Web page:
Reciprocity Trumps Self-Interest. It Also Explains Why We Disagree About Human Nature.

Some of the more interesting research in behavioral game theory has looked at why people depart from the move that would maximize their self-interest. There are two main possibilities: either they are self-interested but they’ve miscalculated; or they care about the other player’s outcome in addition to their own. (More concisely they are either being dumb or they are being nice).

In Social, Matthew Lieberman reviews one of the more interesting experiments. Players are only playing once (so reputation doesn’t matter) and they are put in a classic prisoner’s dilemma situation. If they both cooperate, they each get $5, if both defect they get $1, and if one defects while they other cooperates the defector gets $10 and the cooperator get’s $0.  The outcomes are summarized in the chart below:

Prisoner’s Dilemma

Player B

Cooperate Defect

Player A

Cooperate 5/5 0/10
Defect 10/0 1/1

The self-interested player will always choose to defect. (To see this, notice that if Player B chooses to cooperate A’s best move is to defect (10>5) and if Player B chooses to defect A’s best move is still to defect (1>0). So A is best off defecting no matter what B chooses to do. Since B faces exactly the same choices as A, the same holds true for B.)

By contrast, actual human beings cooperate about 1/3rd of the time. The interesting part of the experiment, however, is what happens when Player B is told Player A’s choice before deciding. If A defects then B defects. But if A cooperates, then B’s rate of cooperation rises from 36% to 61%. In this scenario, B cooperating essentially amounts to voluntarily choosing to split 10 dollars, 5 bucks a piece, instead of keeping all $10. The initial act of cooperation encourages a reciprocal act of cooperation. This is rather remarkable given that A and B have never met and will never meet. One could expect reciprocity rates among non-strangers to be even higher.

Based on this we have people who initiate cooperation, people who reciprocate cooperation, and people who are jerks. (I suppose technically I should call them people who never cooperate. In the context of the experiment not cooperating doesn’t really seem too much like being a jerk, but think about someone who never, ever returns favors and the term seems justified.)

We all tend to assume that other people are like us, so people who tend to initiate cooperation naturally view human beings as more cooperative and less self-interested. What’s really intriguing about this experiment is that because they initiate cooperation, it really is the case that most other people are willing to reciprocate that cooperation, so their experience bears out their intuition. In a mirror image way, because reciprocating cooperation is much more common than initiating it, people who don’t initiate cooperation will mostly meet people who don’t cooperate with them (but might have if they had initiated the cycle). Thus their initial assumption of self-interested behavior will also be confirmed by experience.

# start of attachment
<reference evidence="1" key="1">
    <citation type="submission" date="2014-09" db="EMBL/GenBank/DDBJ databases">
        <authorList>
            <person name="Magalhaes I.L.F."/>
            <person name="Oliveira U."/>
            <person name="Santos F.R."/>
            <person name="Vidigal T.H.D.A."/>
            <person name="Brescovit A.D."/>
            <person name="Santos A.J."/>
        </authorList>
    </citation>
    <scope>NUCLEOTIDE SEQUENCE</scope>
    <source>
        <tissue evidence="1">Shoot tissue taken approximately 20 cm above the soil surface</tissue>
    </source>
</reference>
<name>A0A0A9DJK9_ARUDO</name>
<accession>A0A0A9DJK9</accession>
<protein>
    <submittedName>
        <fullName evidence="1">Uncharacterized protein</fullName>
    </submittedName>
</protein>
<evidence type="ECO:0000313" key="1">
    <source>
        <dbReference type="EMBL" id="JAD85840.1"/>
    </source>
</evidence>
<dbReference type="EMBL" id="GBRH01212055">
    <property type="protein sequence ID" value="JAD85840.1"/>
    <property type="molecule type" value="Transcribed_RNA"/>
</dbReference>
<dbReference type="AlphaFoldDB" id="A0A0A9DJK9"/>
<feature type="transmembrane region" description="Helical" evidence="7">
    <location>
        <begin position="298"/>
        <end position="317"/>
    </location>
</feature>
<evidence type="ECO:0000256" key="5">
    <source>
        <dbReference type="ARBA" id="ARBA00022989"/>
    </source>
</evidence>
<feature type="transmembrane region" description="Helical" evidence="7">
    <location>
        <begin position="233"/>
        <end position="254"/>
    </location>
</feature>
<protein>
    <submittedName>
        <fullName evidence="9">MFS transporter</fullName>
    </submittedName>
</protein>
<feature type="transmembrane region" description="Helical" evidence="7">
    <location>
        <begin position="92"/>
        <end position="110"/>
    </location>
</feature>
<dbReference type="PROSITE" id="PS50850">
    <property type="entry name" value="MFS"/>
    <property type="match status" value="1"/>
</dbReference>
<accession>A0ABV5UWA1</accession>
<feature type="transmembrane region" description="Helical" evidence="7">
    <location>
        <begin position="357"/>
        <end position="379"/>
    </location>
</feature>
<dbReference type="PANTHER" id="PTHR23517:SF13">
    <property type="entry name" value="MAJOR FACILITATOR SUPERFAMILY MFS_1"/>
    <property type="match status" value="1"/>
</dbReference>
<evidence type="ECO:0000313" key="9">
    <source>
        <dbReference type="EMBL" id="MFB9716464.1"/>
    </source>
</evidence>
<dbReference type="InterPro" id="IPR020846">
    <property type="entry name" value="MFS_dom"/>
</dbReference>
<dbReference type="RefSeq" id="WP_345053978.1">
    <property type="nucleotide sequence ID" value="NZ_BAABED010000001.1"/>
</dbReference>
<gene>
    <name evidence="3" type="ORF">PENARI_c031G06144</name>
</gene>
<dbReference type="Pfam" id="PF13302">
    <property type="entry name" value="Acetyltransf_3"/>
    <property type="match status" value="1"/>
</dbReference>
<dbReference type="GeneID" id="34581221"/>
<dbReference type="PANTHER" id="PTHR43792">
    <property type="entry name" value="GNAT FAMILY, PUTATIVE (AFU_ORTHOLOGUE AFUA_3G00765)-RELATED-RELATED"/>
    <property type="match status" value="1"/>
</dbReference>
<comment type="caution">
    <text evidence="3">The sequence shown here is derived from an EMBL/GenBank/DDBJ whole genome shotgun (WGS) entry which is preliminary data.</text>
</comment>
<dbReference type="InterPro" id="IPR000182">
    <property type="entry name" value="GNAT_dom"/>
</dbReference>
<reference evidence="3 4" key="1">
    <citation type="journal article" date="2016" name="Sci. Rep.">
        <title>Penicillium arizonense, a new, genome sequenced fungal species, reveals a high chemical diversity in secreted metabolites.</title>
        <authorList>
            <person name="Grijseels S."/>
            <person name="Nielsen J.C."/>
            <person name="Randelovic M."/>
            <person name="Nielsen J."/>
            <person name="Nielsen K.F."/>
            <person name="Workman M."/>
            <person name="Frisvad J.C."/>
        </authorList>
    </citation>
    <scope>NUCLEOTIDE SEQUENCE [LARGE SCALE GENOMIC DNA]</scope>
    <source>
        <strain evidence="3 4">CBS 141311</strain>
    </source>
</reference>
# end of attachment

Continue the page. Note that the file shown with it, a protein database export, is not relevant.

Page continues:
The dominant school of thought in public policy (particularly among economists) has been to design institutions assuming that people will maximize their self-interest and to try to make that work as well as possible. Not only does this sometimes require settling for sub-optimal outcomes, it can also require a great deal of governmental coercion. (Garret Hardin’s famous Tragedy of the Commons argument is essentially that cooperation is impossible and therefore the government must coerce individuals). What if instead we spent some time and effort on investigating how to increase the number of people who initiate cooperation? To be fair, some researchers have already begun working on this, but it isn’t exactly the hottest field in public policy. Psychologists have pointed out that not only does cooperation lead to better outcomes, it also leads to happier people.

We’ve assumed that people are self-interested for so long that it may start to become a self-fulfilling prophecy, as more and more institutions are designed to encourage people to act in a self-interested fashion. We also teach people to think that others are self-interested, which leads them to act in a more self-interested manner, as they fear being chumps. Institutions do need to be designed to hold individuals accountable, but they also need to be designed in a way that encourages voluntary cooperation. This not an easy thing to do (and not a subject for this blog post), but continued efforts in this direction are absolutely necessary. The human brain is wired to be social, and it’s long past time for policy-makers to recognize it.



2 thoughts on “Reciprocity Trumps Self-Interest. It Also Explains Why We Disagree About Human Nature.

  1. This makes me think of the little g in Andreoni. The whole body of literature related to compliance and obedience has always been my favorite.

    • Andreoni never really explains what accounts for little g in people, he just takes it as a given. So yes, I don’t think the approaches are wholly incompatible if you say that another person acting generously first increases the warm glow factor when you choose how to respond. That said, at the top of p. 466 Andreoni does recognize the ‘moral constraints’ or ‘principle of reciprocity’ explanation of giving as separate, and he cites a bunch of that literature. I mainly noticed because I plan to read the Amartya Sen piece that he cites.

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